Notes on <em>Persepolis</em> Notes on <em>Persepolis</em>
Feature Film

Notes on Persepolis


A few random notes on the French animated feature Persepolis:

• Upon winning the best animated feature prize from the NY Film Critics Circle, Persepolis creator Marjane Satrapi said, “In France, they always call the New York critics tough bastards. So thank you, my bastard friends.” Animation director Michael Sporn responded on his blog, “It’d be nice to hear what she might say if she wins an Oscar. She’ll get my vote.”

• The Academy of Motion Picture Arts and Sciences announced yesterday the nine films which are advancing to the next round of voting in the Foreign Language Film category. Persepolis, which was France’s entry, was snubbed and didn’t even make the shortlist. I’ve been opposed to the Oscar’s Animated Feature Film category from the very beginning for the simple reason that it continues to ghettoize the art form. Academy voters don’t feel compelled to recognize the merits of animation as film when they know that a special category exists solely for animated features. As the art form continues to mature with films like Persepolis, the flaws of the Animated Feature Film category will only become more and more evident.

• Whoever said animation isn’t a powerful medium and can’t be used to instigate positive change in society? Chicago’s Daily Herald has an interesting article titled “Local Iranians hope Persepolis will open eyes about their homeland.” Says one Iranian interviewed in the piece, “I think Americans are generally very open-minded, but there isn’t a lot on the news about the people of Iran, just its government. Persepolis shows how important it is to see that a country’s government and its people can be different.”

• The box office numbers for Persepolis are deceivingly tiny. While the film placed 28th on the charts last weekend with $187,000, it is performing remarkably well considering that it is only playing in 18 theaters. In fact, it had the second-highest per-theater average of any film playing last week, behind only Paul Thomas Anderson’s There Will Be Blood. If there’s any question why the animated art form is viewed so poorly by the general public, it’s because a film like The Pirates Who Don’t Do Anything can open in 1300-plus theaters while an animated feature like Persepolis remains virtually inaccessible to the general moviegoing public. One can only assume that distributor Sony Pictures Classics will move Persepolis from its current platform release into a wider release once the Oscar noms are announced next week.

  • Now that it’s out of contention for Best Foreign Film, Sony can turn to the English language version of Persepolis with voices of Sean Penn and Gena Rowlands. (Too bad the voice of Danielle Darrieux will be lost to Americans.) Then they’ll release it in a wider form. Perhaps with an Oscar nomination the film will turn a US profit. I believe it’s already made back its money in Europe.

  • Paul N

    Persepolis is “coming soon” to a theater a couple of miles from my house. I’m looking forward to it!

  • Thank god, I had a chance to see persepolis a while ago and now they’re playing it in my local theater in Berkeley, so I’ll go see it again, and again and again.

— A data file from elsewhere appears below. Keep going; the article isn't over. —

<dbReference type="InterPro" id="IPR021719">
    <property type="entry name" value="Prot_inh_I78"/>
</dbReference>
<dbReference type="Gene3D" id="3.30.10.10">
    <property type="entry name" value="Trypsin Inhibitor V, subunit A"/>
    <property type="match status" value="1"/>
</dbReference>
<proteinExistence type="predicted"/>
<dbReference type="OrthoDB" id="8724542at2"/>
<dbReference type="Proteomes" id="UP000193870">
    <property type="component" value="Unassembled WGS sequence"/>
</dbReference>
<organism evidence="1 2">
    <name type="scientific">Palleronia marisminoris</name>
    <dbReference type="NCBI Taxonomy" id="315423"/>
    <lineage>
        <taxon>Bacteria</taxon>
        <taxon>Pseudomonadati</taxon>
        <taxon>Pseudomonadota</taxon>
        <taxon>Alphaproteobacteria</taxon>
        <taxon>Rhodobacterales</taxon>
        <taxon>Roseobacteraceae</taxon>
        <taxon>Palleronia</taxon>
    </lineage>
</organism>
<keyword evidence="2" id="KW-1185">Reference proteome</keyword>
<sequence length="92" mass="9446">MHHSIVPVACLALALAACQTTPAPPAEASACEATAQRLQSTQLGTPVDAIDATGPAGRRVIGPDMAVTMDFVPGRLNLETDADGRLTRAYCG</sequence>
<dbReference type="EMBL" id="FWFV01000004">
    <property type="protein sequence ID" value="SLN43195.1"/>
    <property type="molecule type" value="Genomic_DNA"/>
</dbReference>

Persepolis is a brilliant movie.
    I cried, I laughed, then I cried some more but also laughed. Can’t think of another film that does that, let alone animated film.

  • I don’t understand, did Persepolis make the Animated Feature shortlist? God, I hope so.

  • seisyll

    Oh the remark about the veggie tales movie is brutal. I haven’t seen Persepolis yet, but I’ve read Persepolis 1-4. And the irony of this is that a central message of the story is how effortlessly people will flow with the mainstream. How handily intellegence is drowned out by stupidity!

    In an interview, she says, “The real war is not between the West and the East. The real war is between intelligent and stupid people. There is much more in common between George Bush and the fanatics in my country than between me and the fanatics of my country.”

    I can’t say whether the veggie film is truly stupid or not, but it’s utterly ridiculous that anyone would trade it for Persepolis, a film rife with issues about life and death, war, religion and trying to finding one’s self. Imagine if children could see this, along with the films of Majid Majidi or Mohsen Makhmalbaf, just to peek inside Iranian life for themselves.

  • “One can only assume that distributor Sony Pictures Classics will move Persepolis from its current platform release into a wider release once the Oscar noms are announced next week.”

    Which is a good thing that there is an Animated Feature category for films that deserve more recognition. It would’ve gotten snubbed if there were no Animated Feature category, because Hollywood doesn’t get animation and there is no way we can cram it into their heads that the medium is as valid as live action.

  • Inkan1969

    Does anyone know where I can find a release schedule for “Persepolis”?

  • Daniel Mata

    I wouldn’t say that with the release of Persepolis that the medium is continuing to mature. The medium has always been mature, its just that it’s not maturing in the United States.

  • John

    Unless it’s the life story of a famous person (and talented as she is, Marjane Satrapi isn’t exactly a household name), such “edgy” autobiographical pictures tend to be released on a much lower profile, no matter what medium they use.

  • red pill junkie

    I want to see this movie!! Please bring it to Mexico!

  • I liked the film, but the genius that thought a black and white film would be ok with white subtitles (Shakes fist) needs a good thrashing.

  • Sky Captain

    Agreed, 100%. And I wish that people used a more realistic animation style (The Zeta Project, Ben 10 AF, Tokyo Godfathers, etc.) when animating films; I’m getting tired of cartoony styles like these.